Missouri and the surrounding states boast some of the highest cattle numbers in the United States. That kind of production power can only draw top-quality processing power — and it has in the form of a newly opened 500 head-per-day capacity facility just outside of Springfield in Pleasant Hope, Missouri.

Missouri Prime Beef Packers opened in March after a long battle with COVID-19 related construction and equipment delays. The company has already begun delivery of frozen boxed beef products into a variety of local, state and national markets.  

“One of my goals with this plant is to allow some other brands to grow and succeed,” said Missouri Prime co-owner Stacy Davies.  “We want to provide that service to others — especially the programs that maybe need to do a hundred head a week and they just aren’t big enough to get into the big plants but they're too big to be in a small 50 a day plant or 20 a day plant. We’ll serve that middle-sized toll customer that has unique products and just needs a place to process them all.”

With a long history in the beef industry, and a cattle producer himself, Davies said he’s familiar with fighting for processing space amongst bigger beef brands and saw the opportunity to expand.

“I met Derek Thompson at the very first Nextgen bull sale when I was looking to buy some Beefmaster bulls, and we ended up talking that year and the next year about what I was doing in the beef business,” Davies said. “He got interested in it and came to see what we were doing out in the Northwest.”

Despite Thompson’s enthusiasm for the beef business, Davies said the industry was too big and too much work to just jump straight in. Owning a processing plant together so their combined brands wouldn’t need to fight for toll space was the only way Davies thought they could make it happen.

“Shortly after we started talking about it, Derek found this plant,” Davies said. “Once we realized the plant existed and we realized the opportunity from a cattle supply standpoint, then we got pretty aggressive about it and realized it was a good spot for a plant.”

Five main brands — Grass Valley Beef, Flint Hills Beef, Kansas Ranch Premium Reserve Angus Beef, Blackstone Waygu and Show Me Beef  — will process in the plant three days a week, with custom processing opportunities open the other two.

Missouri Prime Beef Packers

Custom opportunities are limited and typically require a 40-head minimum, but that doesn’t mean the plant won’t open doors for even smaller local producers.

“One question we get all the time, is whether people can bring their cattle, one or two head, direct to the plant and the answer is no,” Davies said. “The best thing to do is take your cattle directly to a local sale barn and our buyers will take care of the rest.”

Davies said Show Me Beef — a regional brand distributed in Springfield and available in most Price Cutters — processes only cattle that have been born and raised in Missouri, so local producers can sign a certification stating the origins of their cattle to qualify for the program. Missouri Prime Beef Packers, is anticipating buying quantities of local cattle, including cows, to fill some of the processing space for its own brands.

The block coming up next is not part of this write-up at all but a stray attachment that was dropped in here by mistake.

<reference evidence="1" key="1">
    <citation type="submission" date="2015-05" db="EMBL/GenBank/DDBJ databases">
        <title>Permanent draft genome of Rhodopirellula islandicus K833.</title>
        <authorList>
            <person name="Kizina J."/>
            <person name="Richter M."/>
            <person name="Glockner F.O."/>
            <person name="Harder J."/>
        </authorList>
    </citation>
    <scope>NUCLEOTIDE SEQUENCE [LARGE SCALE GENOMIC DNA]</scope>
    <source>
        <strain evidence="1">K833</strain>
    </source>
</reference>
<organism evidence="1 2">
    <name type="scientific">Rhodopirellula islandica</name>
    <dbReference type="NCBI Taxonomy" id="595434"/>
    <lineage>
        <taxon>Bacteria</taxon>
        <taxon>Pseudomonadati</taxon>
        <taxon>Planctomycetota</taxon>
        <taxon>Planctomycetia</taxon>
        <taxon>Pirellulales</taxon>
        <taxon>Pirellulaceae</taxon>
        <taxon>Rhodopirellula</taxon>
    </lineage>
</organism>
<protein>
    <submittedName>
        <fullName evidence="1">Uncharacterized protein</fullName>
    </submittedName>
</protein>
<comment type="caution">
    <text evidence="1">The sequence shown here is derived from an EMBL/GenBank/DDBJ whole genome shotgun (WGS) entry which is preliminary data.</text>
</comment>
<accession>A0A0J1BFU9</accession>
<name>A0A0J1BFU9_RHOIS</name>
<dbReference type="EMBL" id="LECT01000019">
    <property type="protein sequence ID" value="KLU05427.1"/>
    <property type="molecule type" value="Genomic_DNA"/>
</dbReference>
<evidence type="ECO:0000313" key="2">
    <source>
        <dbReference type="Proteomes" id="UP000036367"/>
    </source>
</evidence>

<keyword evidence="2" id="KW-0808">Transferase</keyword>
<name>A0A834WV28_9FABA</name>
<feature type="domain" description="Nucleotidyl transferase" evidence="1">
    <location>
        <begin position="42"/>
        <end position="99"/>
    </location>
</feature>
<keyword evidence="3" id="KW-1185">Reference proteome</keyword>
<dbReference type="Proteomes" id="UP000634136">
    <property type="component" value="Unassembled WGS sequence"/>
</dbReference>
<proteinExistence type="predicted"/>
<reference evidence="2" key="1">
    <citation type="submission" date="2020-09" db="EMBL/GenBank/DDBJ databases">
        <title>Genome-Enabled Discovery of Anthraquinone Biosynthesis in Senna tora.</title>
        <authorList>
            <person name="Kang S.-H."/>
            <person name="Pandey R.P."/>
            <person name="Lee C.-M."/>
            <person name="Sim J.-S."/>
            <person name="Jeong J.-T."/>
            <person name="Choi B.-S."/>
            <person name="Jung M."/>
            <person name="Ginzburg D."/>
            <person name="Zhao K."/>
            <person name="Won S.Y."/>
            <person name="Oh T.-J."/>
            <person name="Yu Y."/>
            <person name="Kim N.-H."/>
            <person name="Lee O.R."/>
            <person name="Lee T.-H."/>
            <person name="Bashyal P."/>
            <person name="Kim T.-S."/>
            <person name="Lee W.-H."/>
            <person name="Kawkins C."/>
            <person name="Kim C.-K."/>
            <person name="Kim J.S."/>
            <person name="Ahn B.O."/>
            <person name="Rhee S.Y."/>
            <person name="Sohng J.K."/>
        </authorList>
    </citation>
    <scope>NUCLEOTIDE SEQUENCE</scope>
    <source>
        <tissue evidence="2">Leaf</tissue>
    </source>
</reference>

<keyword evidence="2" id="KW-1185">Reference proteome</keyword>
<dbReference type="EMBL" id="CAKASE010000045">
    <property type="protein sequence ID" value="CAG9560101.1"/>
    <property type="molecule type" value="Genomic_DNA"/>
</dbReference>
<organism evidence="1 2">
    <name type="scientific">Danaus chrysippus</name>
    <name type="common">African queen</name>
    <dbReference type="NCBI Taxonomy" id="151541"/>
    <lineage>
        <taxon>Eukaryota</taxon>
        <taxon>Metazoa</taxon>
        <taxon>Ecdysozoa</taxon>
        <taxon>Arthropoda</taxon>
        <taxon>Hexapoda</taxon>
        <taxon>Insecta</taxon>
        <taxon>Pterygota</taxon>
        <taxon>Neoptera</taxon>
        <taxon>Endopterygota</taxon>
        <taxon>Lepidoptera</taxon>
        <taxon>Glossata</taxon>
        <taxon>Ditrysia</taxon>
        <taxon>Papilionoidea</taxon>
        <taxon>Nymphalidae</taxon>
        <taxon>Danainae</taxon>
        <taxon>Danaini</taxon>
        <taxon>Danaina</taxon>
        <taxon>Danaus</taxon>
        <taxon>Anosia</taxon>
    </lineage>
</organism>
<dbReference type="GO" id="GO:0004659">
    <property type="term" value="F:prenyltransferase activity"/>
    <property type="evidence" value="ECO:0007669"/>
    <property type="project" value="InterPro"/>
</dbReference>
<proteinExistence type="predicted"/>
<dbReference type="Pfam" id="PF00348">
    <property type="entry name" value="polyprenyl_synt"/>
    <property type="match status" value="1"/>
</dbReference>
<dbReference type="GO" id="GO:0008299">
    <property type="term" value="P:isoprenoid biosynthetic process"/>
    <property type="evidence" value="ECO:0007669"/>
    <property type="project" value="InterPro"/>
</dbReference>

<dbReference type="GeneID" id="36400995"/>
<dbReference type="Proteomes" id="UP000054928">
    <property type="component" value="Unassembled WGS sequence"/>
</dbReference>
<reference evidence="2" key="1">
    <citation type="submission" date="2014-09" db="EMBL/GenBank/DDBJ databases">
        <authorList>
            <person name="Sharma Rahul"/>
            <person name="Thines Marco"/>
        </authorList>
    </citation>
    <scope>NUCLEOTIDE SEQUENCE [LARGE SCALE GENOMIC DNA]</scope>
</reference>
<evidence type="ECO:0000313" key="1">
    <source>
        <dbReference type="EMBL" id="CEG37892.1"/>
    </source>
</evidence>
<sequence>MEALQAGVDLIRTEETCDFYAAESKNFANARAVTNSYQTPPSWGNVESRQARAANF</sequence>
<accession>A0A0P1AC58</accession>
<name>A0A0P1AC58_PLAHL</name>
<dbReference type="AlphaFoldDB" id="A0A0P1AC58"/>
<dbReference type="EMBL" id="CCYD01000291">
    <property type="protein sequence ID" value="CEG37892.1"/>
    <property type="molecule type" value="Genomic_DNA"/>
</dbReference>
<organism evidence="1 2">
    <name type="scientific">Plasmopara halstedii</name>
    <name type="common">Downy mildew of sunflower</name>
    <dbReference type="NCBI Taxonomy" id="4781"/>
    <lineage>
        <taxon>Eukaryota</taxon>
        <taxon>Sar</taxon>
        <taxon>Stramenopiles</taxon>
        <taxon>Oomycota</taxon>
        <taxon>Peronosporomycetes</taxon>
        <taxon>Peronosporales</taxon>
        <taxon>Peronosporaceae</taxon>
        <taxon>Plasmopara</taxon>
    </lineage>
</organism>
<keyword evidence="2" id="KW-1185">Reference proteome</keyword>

For producers interested in custom processing opportunities for their own branded beef, Davies said there are many factors to consider beyond a convenient plant location and quality cattle.

“Have you registered your brand? Have you thought about getting label approvals? Do you have a customer identified only want to go direct to consumer? Who’s going to do your fulfillment center and then, what claims are you going to put on the label? And what process do you have to go through to get those claims approved?” Davies said. “We’ve had customers come in with 40 head of excellent cattle ready to kill and they just don't know any of those things yet. We’re willing to walk them through the process but it takes time and preparation.”

Plant History

The packing plant at Pleasant Hope was originally built in the 1950s as a beef plant and operated as such well into the 1980s. The plant was later converted into a pork plant and remain open for pork production until 2010. It remained closed from 2010 to 2017 and then was re-opened and renovated as a pork plant for a very short period of time.

When Missouri Prime Beef Packers purchased the plant, it had been closed for over two year.

The renovation of the plant took just under 200 days to complete, even allowing for COVID-19 equipment delays. The alterations occurred without incident — a fact the onsite staff is immensely proud of accomplishing.

All new cooler ceiling with taller rails, beef-packaging assembly lines, state-of-the-art hide pullers and more make the site an exceptionally run property engineered to limit downtime. New sorting pens in the rear of the building were built by local welders and designed with Bud Williams-style animal handling in mind.

“We’re very proud of the staff we have here and the progress we’ve made at this facility,” Davies said. “Setting this quality of facility up , just the way we wanted it and in the time frame we were aiming for was difficult, but we’re glad to be open and operating.”

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